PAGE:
The ineffable Laura Skaer, who runs the Northwest Mining Association, is upset that Interior Secretary Salazar thinks it's past time to reform the The General Mining Act of 1872. She doesn't want to pay royalties on gold, silver, and other valuable minerals taken by mining conglomerates from the public lands because, she now claims, it would create a dependence on foreign sources of minerals like copper, zinc, and titanium. (Note to Ms. Skaer: The foreign countries from which we might get these minerals (unless they are kleptocracies like the Congo) do extract mineral royalties, and even in the Congo the warlords get their share of the take. Royalties do not equate to no mining. Oil, gas, and coal all pay royalties on the public lands. We certainly produce a lot of those commodities.)
But it's Ms. Skaer's logic that takes my breath away. We shouldn't hurry to amend the 1872 Act, she says, because, "The U.S. Constitution is about 100 years older than the mining law. And I don't hear anyone calling it out of date."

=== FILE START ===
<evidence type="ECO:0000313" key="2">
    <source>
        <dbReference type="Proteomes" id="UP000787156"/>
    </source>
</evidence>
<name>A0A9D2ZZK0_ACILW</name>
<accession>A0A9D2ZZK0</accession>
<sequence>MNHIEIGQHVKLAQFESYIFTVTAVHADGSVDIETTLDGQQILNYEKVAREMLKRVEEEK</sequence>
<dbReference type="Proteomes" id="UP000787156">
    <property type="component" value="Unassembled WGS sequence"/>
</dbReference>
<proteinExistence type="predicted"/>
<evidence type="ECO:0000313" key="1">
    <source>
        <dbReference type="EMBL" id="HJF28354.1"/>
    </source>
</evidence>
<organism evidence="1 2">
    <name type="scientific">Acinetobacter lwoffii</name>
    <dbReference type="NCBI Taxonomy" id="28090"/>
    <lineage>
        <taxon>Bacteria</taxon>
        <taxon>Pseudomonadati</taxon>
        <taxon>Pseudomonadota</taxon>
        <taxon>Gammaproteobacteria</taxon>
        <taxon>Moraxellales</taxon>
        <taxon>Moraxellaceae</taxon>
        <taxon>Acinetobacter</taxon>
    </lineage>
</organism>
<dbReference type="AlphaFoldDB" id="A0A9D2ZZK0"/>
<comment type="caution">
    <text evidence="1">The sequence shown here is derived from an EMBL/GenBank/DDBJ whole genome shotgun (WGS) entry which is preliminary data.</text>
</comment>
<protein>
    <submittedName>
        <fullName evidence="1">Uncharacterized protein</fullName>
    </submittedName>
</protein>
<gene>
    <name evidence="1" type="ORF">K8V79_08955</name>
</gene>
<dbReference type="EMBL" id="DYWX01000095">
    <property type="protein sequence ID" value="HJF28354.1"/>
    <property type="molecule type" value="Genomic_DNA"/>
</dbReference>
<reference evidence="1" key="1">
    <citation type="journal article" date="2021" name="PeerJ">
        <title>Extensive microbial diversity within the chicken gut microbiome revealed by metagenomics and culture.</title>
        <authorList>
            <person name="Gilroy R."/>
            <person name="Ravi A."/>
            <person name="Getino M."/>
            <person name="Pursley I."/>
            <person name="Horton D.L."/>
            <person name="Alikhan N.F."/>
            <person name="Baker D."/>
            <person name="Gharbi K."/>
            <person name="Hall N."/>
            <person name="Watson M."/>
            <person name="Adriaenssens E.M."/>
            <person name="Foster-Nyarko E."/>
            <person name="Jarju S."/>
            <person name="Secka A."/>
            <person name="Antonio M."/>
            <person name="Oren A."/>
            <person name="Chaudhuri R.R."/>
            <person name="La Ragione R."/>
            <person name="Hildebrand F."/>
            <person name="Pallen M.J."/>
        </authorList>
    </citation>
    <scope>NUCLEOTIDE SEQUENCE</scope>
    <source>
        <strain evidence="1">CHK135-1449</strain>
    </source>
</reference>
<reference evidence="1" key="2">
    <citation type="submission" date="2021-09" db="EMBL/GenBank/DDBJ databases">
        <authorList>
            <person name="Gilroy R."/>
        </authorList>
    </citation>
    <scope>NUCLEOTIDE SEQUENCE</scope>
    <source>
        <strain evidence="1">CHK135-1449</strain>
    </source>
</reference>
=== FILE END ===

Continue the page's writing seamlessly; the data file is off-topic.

Actually, since we passed the mining law, the U.S. Constitution has been amended not once but 12 times.
If we hadn't updated the Constitution, Laura Skaer wouldn't be eligible to vote or serve in public office. Barack Obama could, though, since the 15th Amendment guaranteeing the right to vote for all races was ratified in 1870, just two years before the General Mining Act. Members of the Senate would still be elected by state legislatures, 18-year-olds would not be able to vote, poll taxes would be permissible, there would be no federal income tax, and President Obama could serve as many terms as he and the American people chose.
Since the General Mining Act was passed, we have tried -- and abandoned -- Prohibition, moved the President's swearing in date from March to January, created a succession path if the Vice-President dies or is removed from office, established Social Security and the Federal Reserve Bank, and invented the automobile, airplane, telephone, and Internet.
In various forms, this absurd argument that the General Mining Act is inviolable simply because it's old pops up all over the Internet. It appears to be a serious part of the mining industry's efforts to stop reform.